By on October 13, 2010

A few days ago Ford reported that 35 percent of the Lincoln dealers are superfluous and should be sent out to pasture – to avoid the word “cull.” The metro areas appear to have a particular overabundance of Lincoln dealers. According to Mark Fields, President of Ford Americas, this is where “the efficiencies” need to come from. The news didn’t go down too well. The Freep quoted one dealer. “It was a somber day,” said Larry Taylor, Lincoln-Mercury dealer near Dayton, Ohio, “I’m secure. But there are some guys who have had a store for 50, 60 years who are going to have to give that up.” Mark Fields, President of Ford Americas is adamant: “We are fully committed to transforming Lincoln into a world-class luxury brand.” Now Ford is upping the ante against uppity Lincoln dealers.

Automotive News (sub) reports that Ford has issued an ultimatum to Lincoln dealers: Invest money in your dealerships to meet new service and dealership standards or kiss your franchise goodbye. Ford staffers will be sent to dealerships to talk to and negotiate upgrades which dealers need to make. If the dealer does not make the required changes, then they will have to take whatever severance package Lincoln will offer them. As Mark Fields puts it, “Dealers will decide”. It is estimated by Ford that about 25 percent of all Lincoln dealerships meet the standards that they want. What makes this decision even tougher for Lincoln dealers is that they have to commit money to improving their dealerships, while the return on investment doesn’t look that great. In September, 2010, Lincoln sold 7,510 units in the whole of the United States. Now compare that to Mercedes-Benz who, in the same period, sold 20,666 units. Or BMW, who sold 18,228. Or Audi, who sold 8,151 units. Or Lexus, who sold 16,948 units. Or Cadillac, who sold 12,620 units.  Even Acura sold more, at 10,720 units. So did Buick, they sold 12,875 units. And Infiniti, they sold 8,305 units. In short, Lincoln is one of the weakest luxury brands in the US market. It’s not that they don’t have too many dealers. They don’t have enough sales. And Ford is asking them to stump up more cash in order to make their dealerships meet new standards or risk getting cut. It’s not an attractive proposition.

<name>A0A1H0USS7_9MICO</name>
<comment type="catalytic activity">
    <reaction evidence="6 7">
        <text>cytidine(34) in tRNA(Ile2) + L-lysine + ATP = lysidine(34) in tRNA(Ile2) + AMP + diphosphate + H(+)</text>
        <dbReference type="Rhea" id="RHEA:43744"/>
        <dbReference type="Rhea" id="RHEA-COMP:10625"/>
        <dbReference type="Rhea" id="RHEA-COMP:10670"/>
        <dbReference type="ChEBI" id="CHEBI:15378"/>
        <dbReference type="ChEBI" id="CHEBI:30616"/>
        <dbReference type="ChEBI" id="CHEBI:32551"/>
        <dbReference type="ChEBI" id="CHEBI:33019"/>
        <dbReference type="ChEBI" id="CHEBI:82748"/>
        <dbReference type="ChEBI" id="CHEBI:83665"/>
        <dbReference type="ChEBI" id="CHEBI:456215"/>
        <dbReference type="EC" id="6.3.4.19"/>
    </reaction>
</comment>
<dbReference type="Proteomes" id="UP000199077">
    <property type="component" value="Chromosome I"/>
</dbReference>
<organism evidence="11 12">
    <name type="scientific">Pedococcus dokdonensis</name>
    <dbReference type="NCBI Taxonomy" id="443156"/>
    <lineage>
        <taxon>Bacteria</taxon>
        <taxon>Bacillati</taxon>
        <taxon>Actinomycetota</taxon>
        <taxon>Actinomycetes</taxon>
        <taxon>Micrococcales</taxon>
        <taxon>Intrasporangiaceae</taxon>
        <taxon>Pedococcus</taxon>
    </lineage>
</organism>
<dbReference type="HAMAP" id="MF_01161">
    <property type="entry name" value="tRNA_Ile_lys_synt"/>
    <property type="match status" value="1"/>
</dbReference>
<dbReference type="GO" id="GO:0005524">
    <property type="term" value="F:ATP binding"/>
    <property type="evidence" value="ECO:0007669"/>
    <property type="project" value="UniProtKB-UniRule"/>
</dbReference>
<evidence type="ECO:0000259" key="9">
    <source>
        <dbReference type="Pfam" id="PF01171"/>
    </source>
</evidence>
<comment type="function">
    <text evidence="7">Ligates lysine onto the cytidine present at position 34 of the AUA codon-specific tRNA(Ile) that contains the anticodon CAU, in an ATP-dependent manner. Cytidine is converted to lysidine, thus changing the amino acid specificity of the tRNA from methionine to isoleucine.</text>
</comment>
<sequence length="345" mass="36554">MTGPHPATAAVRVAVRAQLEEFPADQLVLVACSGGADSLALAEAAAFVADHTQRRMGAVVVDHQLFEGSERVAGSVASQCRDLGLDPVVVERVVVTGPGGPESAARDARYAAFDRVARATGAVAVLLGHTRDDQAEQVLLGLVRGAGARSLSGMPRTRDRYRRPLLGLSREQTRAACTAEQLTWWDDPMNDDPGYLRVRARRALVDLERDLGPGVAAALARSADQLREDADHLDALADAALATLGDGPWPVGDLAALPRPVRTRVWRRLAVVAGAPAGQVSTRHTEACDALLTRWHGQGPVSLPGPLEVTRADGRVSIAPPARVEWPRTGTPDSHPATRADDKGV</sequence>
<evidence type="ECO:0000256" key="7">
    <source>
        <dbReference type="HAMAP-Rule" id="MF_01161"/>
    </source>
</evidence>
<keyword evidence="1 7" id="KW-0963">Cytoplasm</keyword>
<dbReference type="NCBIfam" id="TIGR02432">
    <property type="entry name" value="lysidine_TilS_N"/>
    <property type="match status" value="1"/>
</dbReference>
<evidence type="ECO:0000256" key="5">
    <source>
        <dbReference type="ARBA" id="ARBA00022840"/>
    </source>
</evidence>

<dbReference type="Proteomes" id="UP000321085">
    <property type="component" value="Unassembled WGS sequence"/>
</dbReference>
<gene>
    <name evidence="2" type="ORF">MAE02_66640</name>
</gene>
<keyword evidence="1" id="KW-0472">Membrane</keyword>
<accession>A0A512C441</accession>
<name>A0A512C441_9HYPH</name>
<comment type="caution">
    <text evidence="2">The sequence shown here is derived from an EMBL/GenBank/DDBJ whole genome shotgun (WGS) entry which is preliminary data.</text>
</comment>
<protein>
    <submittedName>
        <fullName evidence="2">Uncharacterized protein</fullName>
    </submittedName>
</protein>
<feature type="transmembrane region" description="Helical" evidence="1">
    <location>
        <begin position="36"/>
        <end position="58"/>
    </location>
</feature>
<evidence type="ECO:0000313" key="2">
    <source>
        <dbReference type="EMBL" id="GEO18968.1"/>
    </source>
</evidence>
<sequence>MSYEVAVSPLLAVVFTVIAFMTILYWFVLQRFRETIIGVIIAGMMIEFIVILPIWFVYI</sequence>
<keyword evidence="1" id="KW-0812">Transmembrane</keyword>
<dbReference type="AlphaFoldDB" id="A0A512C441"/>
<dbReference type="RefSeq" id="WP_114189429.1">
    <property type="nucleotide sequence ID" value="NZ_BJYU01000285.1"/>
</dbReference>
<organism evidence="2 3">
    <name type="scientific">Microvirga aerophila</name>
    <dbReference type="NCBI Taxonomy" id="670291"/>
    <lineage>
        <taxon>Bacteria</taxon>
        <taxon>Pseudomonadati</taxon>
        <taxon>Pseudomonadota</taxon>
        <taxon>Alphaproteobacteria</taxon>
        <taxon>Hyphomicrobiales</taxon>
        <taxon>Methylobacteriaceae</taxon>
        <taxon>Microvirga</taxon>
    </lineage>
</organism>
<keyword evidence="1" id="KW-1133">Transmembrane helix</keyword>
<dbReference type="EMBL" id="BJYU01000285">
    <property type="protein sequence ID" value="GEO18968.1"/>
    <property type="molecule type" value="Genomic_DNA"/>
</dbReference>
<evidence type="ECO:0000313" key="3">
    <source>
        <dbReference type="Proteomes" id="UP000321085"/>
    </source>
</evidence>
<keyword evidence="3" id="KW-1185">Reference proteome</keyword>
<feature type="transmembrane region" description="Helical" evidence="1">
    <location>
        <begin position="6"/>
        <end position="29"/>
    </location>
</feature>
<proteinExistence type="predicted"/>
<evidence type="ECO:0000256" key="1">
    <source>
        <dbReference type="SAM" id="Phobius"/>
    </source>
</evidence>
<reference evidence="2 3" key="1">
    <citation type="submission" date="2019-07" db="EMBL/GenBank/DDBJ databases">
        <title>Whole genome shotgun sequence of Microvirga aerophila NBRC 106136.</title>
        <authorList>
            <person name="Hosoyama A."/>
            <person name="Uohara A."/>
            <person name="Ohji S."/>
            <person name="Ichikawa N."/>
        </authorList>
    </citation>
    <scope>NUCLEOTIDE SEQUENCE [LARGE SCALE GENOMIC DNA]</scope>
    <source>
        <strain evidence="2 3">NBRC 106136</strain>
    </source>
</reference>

How about something revolutionary: One Ford. Also in the dealer channel. People love multi-brand auto malls. No? Never mind.

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30 Comments on “Lincoln Dealers: An Endangered Species?...”

  • avatar

    This depends.
    I am under the impression Ford has also given these dealers an inside look at what Ford is doing for the Lincoln line as well.
    If, as it seems to be reported, Lincoln is going to get a large push in investment and new. exciting cars…then Ford has a right to ask its dealers to play their part.

    Everything you mention above I am sure Ford is horribly aware of, and that is why this is happening.

    • 0 avatar

      Agreed… there has to be suitable product for the dealers to sell. I like Fords (I own two of ’em), but Lincolns have been nothing more than tarted up Fords for too many years.

  • avatar

    I think I see where Ford is going here.  Up until now, Ford has made the Devil’s bargain by pairing Lincoln to Mercury in the dealerships.  Mercury’s volume helped pay the overhead, but kept the place from being a true high-end dealer experience.  This is where Cadillac, Lexus, BMW and the others have had an advantage.

    If Ford is going to invest serious money into Lincoln, it needs Lincoln to be sold in high-end stand-alone dealers.  The problem now is that the dealers are being asked to ante-up right now, when sales and profits are low in the hope that things will be better in a few years.  This is a tough situation for the dealers.  Ford had better come through for them.

    I don’t think that the “one Ford” idea will work with the dealers.  The customer who should be buying a Lincoln will be asked to pay a lot of money, and needs to be provided with a luxurious dealership experience.  These customers will not want to rub elbows with F-150 or Fiesta buyers.

    • 0 avatar
      SVX pearlie

      What I don’t get is how Ford thinks Lincoln can be “world class” in the immediately foreseeable future.

      Caddy only recently got there, but it’s got a couple legitimate products (CTS and SRX) that really do stand with the best, along with the Escalade.

      Right now, Lincoln barely competes with Buick (which typically pairs with GMC for additional upscale volume). Or Acura / Infiniti, but without the distinctive sheetmetal of any of those brands in the retail space (the oft-liveried Town Car is the definitive Lincoln). Still, if Ford can shrink the Lincoln dealer base down to match the retail volume, I guess it’s a good thing going forward.

  • avatar

    they wrong. it’s not the storefronts, it’s the product and the marketing. cappucino machines are nice but it’s cupholders and styling that move metal, along with merchandising that effectively protrays positive self image. as to the dealers, just give prompt and reasonably priced service. expensive facility upgrades are not the answer.

    • 0 avatar